A Texas family court judge will not arrive at a child custody decision until after reviewing detailed evidence and documentation about the child’s best interest. The custody ruling will detail points about sole or joint custody, visitation rights, and other parenting matters. The judge expects both parties to follow the stipulations upon rendering a decision. Rulings are not necessarily permanent, though. Under specific circumstances, the court could modify the custody ruling.
Changing a child custody ruling
Reasons for modifying a child custody order vary, and the reasons don’t always derive from a parent’s negative behavior. For example, the custodial parent may catch a career break that may lead to a substantial increase in income. However, the parent might need to work long hours or be away from home. A revised agreement could alter visitations and parenting plans to accommodate the career change.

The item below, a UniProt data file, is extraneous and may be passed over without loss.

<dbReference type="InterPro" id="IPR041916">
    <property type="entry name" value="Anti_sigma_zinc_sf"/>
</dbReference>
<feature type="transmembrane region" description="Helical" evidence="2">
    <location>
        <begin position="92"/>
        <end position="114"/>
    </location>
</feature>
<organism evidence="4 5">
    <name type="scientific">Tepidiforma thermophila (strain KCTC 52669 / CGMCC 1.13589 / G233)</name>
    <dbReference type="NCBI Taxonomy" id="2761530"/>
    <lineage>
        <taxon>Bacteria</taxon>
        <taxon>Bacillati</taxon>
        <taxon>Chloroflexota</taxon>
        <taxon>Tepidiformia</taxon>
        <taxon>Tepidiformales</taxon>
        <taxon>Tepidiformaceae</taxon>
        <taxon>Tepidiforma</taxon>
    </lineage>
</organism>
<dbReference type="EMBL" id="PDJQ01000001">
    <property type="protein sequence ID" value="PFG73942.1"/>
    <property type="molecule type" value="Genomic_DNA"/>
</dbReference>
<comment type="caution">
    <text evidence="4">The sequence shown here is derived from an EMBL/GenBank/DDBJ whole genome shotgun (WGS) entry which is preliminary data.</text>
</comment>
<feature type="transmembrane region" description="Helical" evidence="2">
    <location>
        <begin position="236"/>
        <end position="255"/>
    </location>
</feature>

Such an example reflects a positive development that comes with concerns about the child’s care. Other situations might not be positive ones. A parent suffering from work stress could become detached from the young one and fail to provide necessary supervision and care. The parent may fall into a substance abuse trap and become abusive and neglectful. When such terrible scenarios play out, the other parent and the court might take action.
Child custody and responsibilities
If a child’s grades start to slip or the young one no longer participates in activities he or she loves, questions may arise about parental neglect or indifference. A child’s mental and physical health could suffer when schooling and extracurricular activities decline, so perhaps a court intervention and custody modifications are in order.
Not all claims about parental neglect are accurate. A bitter ex-spouse might make false accusations when attempting to gain custody or otherwise “punish” the former partner. With the proper counterargument, a parent may successfully overcome false claims.